I am reading Mary Pattillo's book Black on the Block. In the final chapter on violence she discusses briefly the concept of what makes a neighborhood dangerous or at least what causes it to be percieved as such.
Pattillo follows Sally Engle Merry by primarily considering the issue of danger around the concept of the "unknown". Contexts in which we don't know what to expect leave us fearful. We don't know how to expect people to act. That sense of unknown makes us fearful.
I think there is great merit in this. Often the various public housing communities in Chicago are labled as dangerous neighborhoods, yet in 8 years of regularly being in and around such communities I have never been physically harmed or threatened.
I read an article in the Chicago Tribune last year (I wish I would have saved it!) that compared two suburban communities. One black, one white. Other than race very similar demographics (median income, age of community, density, etc...) but the crime was higher in the white community but percieved to be higher (or presumed or prejudged to be) in the black community. This of course caused the appreciation of the real estate in the white (higher crime, more dangerous) community to far out strip the black (lower crime, safer) neighborhood.
So in my experience that the concept of a dangerous community is often more about perception that reality -- and labeling communities that way is unnecessary and harmful. When I discuss such areas with people from the burbs I often use positive descriptors of the community as follow up to the "dangerous" labels that my interlocuter has posited. Usually this changes their language to somewhat neutral and they seem to realize thier own lack of awareness of what actually goes on there.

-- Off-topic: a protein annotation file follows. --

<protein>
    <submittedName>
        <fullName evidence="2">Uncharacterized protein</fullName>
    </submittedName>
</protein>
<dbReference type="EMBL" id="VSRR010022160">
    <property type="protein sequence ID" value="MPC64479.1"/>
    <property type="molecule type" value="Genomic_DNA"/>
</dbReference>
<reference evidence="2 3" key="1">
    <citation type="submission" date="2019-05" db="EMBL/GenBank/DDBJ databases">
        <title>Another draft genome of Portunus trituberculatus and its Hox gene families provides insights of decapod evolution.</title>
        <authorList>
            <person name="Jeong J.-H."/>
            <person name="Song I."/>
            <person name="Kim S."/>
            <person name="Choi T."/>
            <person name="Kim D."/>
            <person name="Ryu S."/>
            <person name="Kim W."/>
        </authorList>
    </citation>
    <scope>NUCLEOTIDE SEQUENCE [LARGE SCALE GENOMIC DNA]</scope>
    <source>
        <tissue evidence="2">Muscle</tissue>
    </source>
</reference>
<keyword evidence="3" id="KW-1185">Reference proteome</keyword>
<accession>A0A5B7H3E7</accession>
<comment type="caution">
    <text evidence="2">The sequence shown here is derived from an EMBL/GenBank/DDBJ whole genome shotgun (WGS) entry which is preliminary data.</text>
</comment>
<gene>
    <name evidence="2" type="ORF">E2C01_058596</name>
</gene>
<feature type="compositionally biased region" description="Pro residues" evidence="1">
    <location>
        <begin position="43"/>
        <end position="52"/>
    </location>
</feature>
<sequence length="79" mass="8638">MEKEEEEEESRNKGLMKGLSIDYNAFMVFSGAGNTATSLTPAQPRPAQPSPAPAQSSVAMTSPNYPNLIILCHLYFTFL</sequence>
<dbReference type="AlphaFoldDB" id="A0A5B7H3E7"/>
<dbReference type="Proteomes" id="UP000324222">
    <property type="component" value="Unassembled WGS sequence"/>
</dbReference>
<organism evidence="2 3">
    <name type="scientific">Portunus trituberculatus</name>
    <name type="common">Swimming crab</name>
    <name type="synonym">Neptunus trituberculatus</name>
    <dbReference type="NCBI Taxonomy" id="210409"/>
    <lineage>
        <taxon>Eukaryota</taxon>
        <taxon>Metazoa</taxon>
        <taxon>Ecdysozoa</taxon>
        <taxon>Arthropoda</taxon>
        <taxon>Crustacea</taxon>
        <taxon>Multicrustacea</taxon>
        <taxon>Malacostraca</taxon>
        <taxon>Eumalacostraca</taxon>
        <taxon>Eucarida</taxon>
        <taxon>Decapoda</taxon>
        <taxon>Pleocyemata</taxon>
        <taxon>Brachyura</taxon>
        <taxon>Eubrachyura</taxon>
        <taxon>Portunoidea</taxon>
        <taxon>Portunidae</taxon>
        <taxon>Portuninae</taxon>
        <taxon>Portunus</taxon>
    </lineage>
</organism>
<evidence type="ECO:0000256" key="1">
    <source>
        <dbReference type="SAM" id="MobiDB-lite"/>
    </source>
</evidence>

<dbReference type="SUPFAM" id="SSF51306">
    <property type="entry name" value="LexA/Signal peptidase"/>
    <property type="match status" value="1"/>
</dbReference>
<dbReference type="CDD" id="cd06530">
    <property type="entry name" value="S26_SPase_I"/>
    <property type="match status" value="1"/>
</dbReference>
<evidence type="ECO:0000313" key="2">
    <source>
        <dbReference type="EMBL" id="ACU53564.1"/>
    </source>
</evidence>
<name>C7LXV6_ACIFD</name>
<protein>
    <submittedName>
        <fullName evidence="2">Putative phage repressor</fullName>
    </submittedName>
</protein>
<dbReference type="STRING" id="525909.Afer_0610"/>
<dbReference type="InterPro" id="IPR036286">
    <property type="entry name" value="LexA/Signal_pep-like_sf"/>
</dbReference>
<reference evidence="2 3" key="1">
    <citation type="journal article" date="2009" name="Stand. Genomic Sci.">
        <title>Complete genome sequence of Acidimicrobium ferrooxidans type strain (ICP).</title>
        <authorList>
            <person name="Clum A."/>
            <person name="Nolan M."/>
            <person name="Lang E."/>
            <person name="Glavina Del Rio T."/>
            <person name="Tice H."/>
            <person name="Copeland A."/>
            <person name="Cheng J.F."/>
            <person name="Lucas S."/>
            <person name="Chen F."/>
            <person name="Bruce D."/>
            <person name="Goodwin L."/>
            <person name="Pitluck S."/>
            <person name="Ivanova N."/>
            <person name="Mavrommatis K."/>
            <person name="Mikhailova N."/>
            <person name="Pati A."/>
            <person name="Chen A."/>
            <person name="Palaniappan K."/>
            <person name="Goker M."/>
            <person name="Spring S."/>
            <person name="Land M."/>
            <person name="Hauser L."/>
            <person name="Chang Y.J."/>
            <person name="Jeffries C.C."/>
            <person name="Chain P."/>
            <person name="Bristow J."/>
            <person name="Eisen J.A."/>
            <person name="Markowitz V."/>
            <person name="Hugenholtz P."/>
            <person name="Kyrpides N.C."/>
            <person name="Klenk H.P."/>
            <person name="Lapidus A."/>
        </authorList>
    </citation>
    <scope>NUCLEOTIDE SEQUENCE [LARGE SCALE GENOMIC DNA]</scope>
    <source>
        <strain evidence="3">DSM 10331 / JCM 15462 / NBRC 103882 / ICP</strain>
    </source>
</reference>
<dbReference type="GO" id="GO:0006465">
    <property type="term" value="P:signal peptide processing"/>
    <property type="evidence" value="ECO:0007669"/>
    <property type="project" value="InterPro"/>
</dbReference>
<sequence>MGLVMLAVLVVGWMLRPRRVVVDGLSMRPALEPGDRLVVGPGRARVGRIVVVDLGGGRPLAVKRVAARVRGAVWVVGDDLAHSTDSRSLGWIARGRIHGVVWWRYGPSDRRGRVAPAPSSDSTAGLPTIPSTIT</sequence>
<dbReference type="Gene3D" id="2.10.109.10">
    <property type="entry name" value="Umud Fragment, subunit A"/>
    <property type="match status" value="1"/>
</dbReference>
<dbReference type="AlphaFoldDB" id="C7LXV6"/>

Then again, there are truly high crime areas, high crime blocks, high crime corners. But on and around those corners are young children growing up. There are people celebrating, laughing, loving, spending time together. In other words to someone those places are home -- not "that dangerous place".
So what is a dangerous neighborhood? First, in Christian terms I have to say that it is a place in which people live -- "Beings" then who are by definition created in the image of God and therefore worthy of lables of dignity. Second, it is fair to say that these places are usually places that are widely misunderstood, marginalized and ignored. Third, they are places in which people reside who did not "make the neighborhood" that way. Fourth, they are usually places of rich and nuanced history combined with a crushing wieght of "the forces that be". Finally, again in Christian terms, they are places where sinners live, as is every other place.